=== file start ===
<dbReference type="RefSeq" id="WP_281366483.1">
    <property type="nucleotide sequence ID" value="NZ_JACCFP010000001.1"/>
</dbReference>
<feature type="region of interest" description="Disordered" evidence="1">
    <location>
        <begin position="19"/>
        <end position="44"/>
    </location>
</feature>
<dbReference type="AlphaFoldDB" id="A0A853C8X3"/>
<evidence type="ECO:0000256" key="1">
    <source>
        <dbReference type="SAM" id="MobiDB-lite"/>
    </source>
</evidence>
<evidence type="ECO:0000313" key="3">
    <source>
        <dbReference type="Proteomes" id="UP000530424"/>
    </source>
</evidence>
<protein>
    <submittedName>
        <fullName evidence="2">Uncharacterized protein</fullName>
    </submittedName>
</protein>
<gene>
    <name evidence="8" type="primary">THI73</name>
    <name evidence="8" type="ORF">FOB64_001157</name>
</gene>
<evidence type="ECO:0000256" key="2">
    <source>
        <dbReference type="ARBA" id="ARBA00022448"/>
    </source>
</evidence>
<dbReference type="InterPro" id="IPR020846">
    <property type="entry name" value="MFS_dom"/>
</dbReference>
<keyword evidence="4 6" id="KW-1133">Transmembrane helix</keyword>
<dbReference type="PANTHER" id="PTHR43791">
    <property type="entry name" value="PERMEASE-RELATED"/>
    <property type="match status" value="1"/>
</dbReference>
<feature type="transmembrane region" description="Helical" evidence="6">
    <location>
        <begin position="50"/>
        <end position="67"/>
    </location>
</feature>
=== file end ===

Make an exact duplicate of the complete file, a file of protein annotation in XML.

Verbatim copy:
<dbReference type="RefSeq" id="WP_281366483.1">
    <property type="nucleotide sequence ID" value="NZ_JACCFP010000001.1"/>
</dbReference>
<feature type="region of interest" description="Disordered" evidence="1">
    <location>
        <begin position="19"/>
        <end position="44"/>
    </location>
</feature>
<dbReference type="AlphaFoldDB" id="A0A853C8X3"/>
<evidence type="ECO:0000256" key="1">
    <source>
        <dbReference type="SAM" id="MobiDB-lite"/>
    </source>
</evidence>
<evidence type="ECO:0000313" key="3">
    <source>
        <dbReference type="Proteomes" id="UP000530424"/>
    </source>
</evidence>
<protein>
    <submittedName>
        <fullName evidence="2">Uncharacterized protein</fullName>
    </submittedName>
</protein>
<gene>
    <name evidence="8" type="primary">THI73</name>
    <name evidence="8" type="ORF">FOB64_001157</name>
</gene>
<evidence type="ECO:0000256" key="2">
    <source>
        <dbReference type="ARBA" id="ARBA00022448"/>
    </source>
</evidence>
<dbReference type="InterPro" id="IPR020846">
    <property type="entry name" value="MFS_dom"/>
</dbReference>
<keyword evidence="4 6" id="KW-1133">Transmembrane helix</keyword>
<dbReference type="PANTHER" id="PTHR43791">
    <property type="entry name" value="PERMEASE-RELATED"/>
    <property type="match status" value="1"/>
</dbReference>
<feature type="transmembrane region" description="Helical" evidence="6">
    <location>
        <begin position="50"/>
        <end position="67"/>
    </location>
</feature>